During the day Liz Johnson is a marketing manager for a Christian publisher. At night the two-time ACFW Carol Award finalist writes love stories. She is the author of seven novels, a New York Times bestselling novella, and a handful of Christmas stories. Her latest book, The Red Door Inn, has just been released by Revell.
A graduate of Northern Arizona University in Flagstaff — where she earned a degree in public relations — Liz resides in Nashville, Tennessee.
Welcome, Liz! Let’s talk about The Red Door Inn, book one in your Prince Edward Island Dreams series (Revell, March 2016). Please tell us about it.
Thank you so much for having me. I’m so delighted to share with you about The Red Door Inn. It’s the story of an old Victorian house along on the north shore of Prince Edward Island and the people it brings to life. Marie is running from a terrible betrayal. Seth is looking for a place to forget his broken heart. And Jack is trying to fulfill promises he made to his late wife. They’re all looking for a safe harbor and a place to belong. The Red Door Inn may be just what they need, but getting it open in time for the tourist season won’t be easy — especially when personalities clash and hearts get involved.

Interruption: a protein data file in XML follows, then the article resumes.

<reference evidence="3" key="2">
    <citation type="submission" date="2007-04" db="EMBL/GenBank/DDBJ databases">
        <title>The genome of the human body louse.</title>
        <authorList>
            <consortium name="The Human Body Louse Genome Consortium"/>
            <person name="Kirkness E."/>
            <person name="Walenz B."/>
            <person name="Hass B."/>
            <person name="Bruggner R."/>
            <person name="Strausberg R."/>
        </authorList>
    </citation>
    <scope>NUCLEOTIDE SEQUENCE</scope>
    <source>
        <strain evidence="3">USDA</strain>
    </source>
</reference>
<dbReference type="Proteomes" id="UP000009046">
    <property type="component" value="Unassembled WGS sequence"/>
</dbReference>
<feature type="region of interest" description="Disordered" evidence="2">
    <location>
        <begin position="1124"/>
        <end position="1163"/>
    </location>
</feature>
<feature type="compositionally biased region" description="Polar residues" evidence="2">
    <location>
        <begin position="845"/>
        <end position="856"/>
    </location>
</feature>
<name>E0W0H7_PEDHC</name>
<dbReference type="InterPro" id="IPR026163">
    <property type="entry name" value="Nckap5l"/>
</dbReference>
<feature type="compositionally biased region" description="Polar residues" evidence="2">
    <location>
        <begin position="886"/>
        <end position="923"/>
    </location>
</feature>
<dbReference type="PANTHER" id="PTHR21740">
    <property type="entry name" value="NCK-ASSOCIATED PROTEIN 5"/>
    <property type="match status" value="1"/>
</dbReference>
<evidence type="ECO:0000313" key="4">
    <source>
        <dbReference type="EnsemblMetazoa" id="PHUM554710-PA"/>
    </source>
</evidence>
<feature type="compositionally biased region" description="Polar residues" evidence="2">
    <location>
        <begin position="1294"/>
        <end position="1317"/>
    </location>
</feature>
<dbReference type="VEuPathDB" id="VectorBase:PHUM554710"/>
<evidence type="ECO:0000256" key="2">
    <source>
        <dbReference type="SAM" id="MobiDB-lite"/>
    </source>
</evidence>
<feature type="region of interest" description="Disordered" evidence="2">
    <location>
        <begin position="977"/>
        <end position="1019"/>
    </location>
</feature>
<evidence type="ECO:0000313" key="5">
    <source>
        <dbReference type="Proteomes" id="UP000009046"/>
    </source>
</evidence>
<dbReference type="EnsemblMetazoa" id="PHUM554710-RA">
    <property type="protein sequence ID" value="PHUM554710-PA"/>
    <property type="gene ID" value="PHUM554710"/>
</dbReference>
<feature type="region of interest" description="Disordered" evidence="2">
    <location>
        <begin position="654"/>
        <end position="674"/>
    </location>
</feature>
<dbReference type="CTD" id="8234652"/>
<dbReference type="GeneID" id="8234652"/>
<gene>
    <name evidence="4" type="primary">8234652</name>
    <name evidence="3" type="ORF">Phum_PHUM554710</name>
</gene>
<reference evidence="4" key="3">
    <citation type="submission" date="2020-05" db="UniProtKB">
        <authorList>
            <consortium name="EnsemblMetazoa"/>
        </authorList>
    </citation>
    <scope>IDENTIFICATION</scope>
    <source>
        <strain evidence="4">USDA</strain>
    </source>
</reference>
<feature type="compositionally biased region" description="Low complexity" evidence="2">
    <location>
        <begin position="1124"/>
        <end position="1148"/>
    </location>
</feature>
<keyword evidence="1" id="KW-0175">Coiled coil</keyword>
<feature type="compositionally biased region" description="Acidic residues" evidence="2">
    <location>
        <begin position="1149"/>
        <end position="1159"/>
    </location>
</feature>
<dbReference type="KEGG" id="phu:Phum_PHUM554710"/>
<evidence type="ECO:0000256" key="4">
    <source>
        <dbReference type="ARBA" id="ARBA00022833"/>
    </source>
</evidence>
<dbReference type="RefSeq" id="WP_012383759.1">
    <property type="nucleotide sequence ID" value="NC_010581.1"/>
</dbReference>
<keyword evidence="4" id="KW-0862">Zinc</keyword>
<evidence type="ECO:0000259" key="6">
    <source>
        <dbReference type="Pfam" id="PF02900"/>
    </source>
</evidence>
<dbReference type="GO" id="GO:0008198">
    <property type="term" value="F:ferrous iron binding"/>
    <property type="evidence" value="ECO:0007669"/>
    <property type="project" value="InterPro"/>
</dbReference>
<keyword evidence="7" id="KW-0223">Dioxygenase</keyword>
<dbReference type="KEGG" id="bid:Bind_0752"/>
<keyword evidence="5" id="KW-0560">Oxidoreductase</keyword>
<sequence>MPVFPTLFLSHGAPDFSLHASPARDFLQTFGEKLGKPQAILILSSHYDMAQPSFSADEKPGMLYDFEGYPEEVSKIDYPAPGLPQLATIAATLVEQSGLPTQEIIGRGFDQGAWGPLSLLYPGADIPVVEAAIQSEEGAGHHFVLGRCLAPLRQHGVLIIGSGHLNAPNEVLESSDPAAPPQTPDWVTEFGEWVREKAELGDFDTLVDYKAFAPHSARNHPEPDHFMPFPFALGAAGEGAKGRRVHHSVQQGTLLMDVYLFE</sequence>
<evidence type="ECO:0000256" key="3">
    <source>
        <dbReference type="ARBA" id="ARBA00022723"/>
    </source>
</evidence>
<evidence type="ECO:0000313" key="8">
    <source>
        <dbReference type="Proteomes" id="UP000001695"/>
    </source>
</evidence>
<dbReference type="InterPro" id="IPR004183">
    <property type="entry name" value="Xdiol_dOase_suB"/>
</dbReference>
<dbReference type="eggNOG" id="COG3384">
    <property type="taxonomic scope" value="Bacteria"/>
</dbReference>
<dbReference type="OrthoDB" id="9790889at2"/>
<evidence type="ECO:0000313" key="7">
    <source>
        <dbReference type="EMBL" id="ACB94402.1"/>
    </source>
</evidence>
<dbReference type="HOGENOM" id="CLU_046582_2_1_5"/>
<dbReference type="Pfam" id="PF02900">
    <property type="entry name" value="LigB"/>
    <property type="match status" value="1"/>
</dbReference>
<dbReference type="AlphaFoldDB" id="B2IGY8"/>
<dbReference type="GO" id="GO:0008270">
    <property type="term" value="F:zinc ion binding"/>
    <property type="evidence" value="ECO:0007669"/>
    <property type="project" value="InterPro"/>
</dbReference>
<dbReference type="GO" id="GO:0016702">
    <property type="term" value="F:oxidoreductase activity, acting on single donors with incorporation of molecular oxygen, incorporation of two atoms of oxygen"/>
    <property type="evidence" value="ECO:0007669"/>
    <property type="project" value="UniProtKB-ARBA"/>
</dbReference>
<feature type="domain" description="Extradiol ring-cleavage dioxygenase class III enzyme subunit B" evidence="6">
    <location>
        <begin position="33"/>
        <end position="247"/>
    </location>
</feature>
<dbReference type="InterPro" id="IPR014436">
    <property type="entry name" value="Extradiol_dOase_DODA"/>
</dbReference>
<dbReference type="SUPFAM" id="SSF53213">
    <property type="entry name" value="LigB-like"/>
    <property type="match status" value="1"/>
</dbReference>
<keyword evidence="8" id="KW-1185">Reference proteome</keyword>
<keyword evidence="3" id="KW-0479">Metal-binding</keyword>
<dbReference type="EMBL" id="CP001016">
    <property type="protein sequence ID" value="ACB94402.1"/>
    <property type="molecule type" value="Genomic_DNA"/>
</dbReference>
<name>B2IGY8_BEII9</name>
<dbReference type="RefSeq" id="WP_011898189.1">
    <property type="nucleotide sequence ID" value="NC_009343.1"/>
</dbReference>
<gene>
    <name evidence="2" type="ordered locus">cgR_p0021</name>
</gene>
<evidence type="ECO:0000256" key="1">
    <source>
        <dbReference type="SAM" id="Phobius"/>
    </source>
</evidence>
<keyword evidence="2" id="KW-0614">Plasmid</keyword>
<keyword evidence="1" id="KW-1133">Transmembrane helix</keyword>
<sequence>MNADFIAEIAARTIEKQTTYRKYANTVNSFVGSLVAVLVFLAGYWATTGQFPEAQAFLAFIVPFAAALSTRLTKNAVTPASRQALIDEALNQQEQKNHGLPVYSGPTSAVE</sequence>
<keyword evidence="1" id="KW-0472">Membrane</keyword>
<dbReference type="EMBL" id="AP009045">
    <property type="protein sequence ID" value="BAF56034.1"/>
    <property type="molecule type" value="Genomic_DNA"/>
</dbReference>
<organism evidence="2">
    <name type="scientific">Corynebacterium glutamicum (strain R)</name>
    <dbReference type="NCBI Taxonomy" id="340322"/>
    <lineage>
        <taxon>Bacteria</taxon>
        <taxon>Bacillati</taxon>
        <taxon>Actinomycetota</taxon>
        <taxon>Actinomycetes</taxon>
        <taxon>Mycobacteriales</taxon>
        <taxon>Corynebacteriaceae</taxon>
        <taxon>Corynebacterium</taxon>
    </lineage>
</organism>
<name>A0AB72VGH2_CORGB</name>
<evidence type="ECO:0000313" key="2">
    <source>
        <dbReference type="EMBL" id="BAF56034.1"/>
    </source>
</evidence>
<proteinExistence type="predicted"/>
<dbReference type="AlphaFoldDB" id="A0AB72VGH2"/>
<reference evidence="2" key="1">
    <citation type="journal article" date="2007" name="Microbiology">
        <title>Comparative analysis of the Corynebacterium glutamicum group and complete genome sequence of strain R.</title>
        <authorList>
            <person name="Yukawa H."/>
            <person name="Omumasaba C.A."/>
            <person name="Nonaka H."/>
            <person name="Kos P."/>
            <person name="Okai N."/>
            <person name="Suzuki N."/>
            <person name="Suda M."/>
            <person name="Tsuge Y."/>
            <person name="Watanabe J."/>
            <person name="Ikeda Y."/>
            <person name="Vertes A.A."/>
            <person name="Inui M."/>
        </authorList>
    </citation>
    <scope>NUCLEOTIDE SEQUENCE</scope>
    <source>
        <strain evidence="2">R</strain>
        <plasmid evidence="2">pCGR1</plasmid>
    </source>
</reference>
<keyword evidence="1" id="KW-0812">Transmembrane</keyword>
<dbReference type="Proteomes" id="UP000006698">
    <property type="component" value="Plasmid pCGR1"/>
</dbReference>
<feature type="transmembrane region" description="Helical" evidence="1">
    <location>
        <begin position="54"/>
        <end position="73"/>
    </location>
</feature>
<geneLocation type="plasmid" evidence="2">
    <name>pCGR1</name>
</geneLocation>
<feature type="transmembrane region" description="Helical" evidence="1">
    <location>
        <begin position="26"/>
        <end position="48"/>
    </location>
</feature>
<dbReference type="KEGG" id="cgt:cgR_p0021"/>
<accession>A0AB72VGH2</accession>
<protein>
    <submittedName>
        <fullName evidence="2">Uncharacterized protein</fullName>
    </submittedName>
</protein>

I’ve heard you did personal research on the island for the book. Is that true?
That is true! I’ve been to the island four times, and quite honestly I wish I was there right now — even in the middle of winter and knowing that they received 25 feet of snow last year! The island has a tranquility that I’ve never experienced before. I’ve been on relaxing vacations and enjoyed beautiful areas. But PEI has a way of sinking beneath your skin until you can hear the waves clapping and smell the sunshine even after you leave. There’s a peacefulness and a joy there — especially for this introvert. On our first trip to the island in 2010, my mom and I ended up on a little two-lane road along the north shore, and we saw this enormous house on a cliff overlooking the ocean. It was gorgeous. Just like a castle. So we stopped in the middle of the road — it was okay because we were the only people for miles — and took pictures. They call it The Gentle Island for a reason, and I tried to infuse some of that stillness into my book.